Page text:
While voting is always a moral obligation, sometimes that obligation is stronger than at other times. This is especially true when pro-life people have an opportunity to elect, in a close race, someone who is committed to protect the unborn, and remove from office someone else who isn’t. The closer a race is, the more each person’s vote matters. And among candidates who have a strong enough base to win, we have a moral obligation to vote in such a way that will do the most to advance the culture of life.

We each have one vote, but we can also influence thousands of other votes. We can directly help candidates by volunteering for their campaigns, and we can help other voters understand their duty and get to the polls.

The Party Matters

When deciding on the candidate for whom you cast your vote in an election, a number of moral principles have to be considered. As I have often written in the past, the position of the candidate him/herself on the most important issues is of key importance, because by putting that person in a position to vote on legislation, you help to move public policy either closer or farther away from the moral law.

But that very consideration also means that the positions of the party to which the candidate belongs also matter. By putting that candidate in office, you also help to put his/her party into power. This has to be taken into consideration, too. Voters need to ask how much the election of a particular candidate will shift the balance of power between the parties, and what will happen when a particular party takes control. Voters should know the platform of the party and the official positions of party leadership on the same moral issues on which the individual candidate is evaluated.

At times, in all parties, the individual candidate will take a different position than his/her party on fundamental moral issues. Yet if the election of that candidate would shift control to his/her party, which holds the opposite position on those issues, a vote for that candidate, in effect, works against the position the voter may be trying to advance.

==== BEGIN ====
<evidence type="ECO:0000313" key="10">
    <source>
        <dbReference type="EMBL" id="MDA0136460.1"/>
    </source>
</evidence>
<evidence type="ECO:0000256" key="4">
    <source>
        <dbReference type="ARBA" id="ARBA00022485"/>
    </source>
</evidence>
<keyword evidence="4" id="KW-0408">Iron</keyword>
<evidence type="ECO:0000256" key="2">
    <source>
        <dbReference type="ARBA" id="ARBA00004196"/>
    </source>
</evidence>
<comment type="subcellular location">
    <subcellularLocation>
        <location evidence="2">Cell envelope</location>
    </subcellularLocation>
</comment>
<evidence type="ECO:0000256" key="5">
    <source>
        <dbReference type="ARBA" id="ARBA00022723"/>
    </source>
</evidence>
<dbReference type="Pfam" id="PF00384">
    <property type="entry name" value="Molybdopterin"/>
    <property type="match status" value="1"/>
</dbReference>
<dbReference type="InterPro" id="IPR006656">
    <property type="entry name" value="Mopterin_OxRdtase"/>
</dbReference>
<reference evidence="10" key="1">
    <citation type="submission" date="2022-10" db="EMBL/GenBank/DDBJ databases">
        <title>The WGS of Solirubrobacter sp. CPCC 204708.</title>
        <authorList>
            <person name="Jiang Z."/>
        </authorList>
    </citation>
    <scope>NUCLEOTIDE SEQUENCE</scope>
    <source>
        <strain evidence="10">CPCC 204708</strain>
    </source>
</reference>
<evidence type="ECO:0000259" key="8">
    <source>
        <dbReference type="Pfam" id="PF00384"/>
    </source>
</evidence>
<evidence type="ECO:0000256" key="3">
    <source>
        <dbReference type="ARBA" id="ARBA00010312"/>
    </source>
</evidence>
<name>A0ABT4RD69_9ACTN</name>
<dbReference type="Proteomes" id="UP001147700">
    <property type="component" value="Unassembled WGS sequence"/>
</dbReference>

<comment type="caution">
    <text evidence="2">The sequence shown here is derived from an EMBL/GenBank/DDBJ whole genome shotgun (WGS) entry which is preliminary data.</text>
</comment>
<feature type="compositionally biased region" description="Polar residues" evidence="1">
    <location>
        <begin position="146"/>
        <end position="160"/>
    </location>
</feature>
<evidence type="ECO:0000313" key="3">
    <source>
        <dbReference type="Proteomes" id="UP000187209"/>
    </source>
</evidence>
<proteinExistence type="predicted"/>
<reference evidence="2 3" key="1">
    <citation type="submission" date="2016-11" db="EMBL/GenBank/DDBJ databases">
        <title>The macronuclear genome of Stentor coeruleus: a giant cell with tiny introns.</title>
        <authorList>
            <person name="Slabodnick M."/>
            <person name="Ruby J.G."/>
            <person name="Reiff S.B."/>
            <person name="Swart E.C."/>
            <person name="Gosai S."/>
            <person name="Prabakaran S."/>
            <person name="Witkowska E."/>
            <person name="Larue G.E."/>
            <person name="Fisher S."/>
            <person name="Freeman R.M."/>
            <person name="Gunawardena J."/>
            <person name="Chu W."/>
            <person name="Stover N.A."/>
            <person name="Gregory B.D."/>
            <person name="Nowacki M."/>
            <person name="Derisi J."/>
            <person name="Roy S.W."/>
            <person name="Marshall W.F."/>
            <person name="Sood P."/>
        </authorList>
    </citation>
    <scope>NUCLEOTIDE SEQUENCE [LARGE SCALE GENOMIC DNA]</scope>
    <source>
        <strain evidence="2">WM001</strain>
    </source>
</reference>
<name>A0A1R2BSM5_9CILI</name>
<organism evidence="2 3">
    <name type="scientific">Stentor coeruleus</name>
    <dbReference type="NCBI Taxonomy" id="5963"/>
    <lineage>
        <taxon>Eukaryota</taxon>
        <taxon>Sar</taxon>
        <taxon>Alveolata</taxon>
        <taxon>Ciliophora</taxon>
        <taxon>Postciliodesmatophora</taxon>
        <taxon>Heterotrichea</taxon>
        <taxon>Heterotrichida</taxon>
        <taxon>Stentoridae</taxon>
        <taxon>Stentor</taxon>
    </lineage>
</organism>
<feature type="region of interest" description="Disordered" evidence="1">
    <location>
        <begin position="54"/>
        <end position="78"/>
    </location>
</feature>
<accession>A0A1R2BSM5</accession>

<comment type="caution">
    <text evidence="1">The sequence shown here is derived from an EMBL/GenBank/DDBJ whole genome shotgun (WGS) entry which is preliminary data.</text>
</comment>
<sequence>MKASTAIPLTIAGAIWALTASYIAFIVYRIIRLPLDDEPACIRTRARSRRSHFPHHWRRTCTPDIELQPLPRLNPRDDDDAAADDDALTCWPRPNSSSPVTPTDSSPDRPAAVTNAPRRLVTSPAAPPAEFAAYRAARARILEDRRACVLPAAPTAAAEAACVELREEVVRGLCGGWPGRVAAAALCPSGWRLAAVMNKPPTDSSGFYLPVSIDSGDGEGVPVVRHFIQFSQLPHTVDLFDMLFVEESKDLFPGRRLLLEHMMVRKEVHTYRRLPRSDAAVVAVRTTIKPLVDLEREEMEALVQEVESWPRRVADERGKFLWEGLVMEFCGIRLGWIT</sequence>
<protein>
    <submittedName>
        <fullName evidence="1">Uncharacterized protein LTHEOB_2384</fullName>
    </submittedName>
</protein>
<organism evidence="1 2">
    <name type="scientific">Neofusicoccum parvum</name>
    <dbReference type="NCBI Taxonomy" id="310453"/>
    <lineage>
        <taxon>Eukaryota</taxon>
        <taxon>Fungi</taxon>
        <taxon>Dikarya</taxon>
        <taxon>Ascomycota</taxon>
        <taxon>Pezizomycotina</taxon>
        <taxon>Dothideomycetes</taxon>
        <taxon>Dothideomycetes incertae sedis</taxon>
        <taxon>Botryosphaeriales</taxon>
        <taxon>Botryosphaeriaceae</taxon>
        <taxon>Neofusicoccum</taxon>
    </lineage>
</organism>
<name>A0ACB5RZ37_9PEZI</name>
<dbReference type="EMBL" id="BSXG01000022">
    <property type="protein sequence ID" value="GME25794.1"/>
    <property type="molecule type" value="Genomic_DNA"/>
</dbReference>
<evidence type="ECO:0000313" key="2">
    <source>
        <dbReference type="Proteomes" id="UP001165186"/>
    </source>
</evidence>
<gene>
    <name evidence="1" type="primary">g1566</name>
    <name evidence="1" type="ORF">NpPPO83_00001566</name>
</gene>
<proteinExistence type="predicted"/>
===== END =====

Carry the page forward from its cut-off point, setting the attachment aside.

In short, the party matters.

To illustrate why the party matters, let’s look at what happens in the United States Senate.

The Majority party in the Senate chooses the Majority Leader. The Majority Leader has control of the Senate schedule and agenda. This includes the ability to select the timing for floor proceedings, that is, debates, consideration of amendments, and voting, both for legislation and nominations.

The Majority Party has a majority on all committees (except the Ethics Committee), usually in close proportion to its share of the body as a whole. The Majority Party on every committee also controls a majority of the staff on the committee.

The Majority in each committee recommends to their caucus a Committee Chairman. Typically, their selection is rubberstamped by the Majority Party in the Senate. The chairmen, in turn, set the agenda of their respective committees. This is an extremely powerful post. For example, chairmen sometimes refuse to schedule hearings on nominees and legislation, and this effectively kills them. In other words, the best candidate in either party could introduce the best legislation imaginable, and it would never come out of committee. The party matters.

Considerations about what party would be in power as a result of the outcome of a particular election become especially relevant when the opposing candidates take the same position on issues of key importance.

Reflections like these are not an endorsement of a party; rather, they are an aspect of the duty that we as clergy have to articulate the moral dimensions of voting. If they benefit one party over another, that’s not by our choice, but by the choice of the party to take the positions it takes.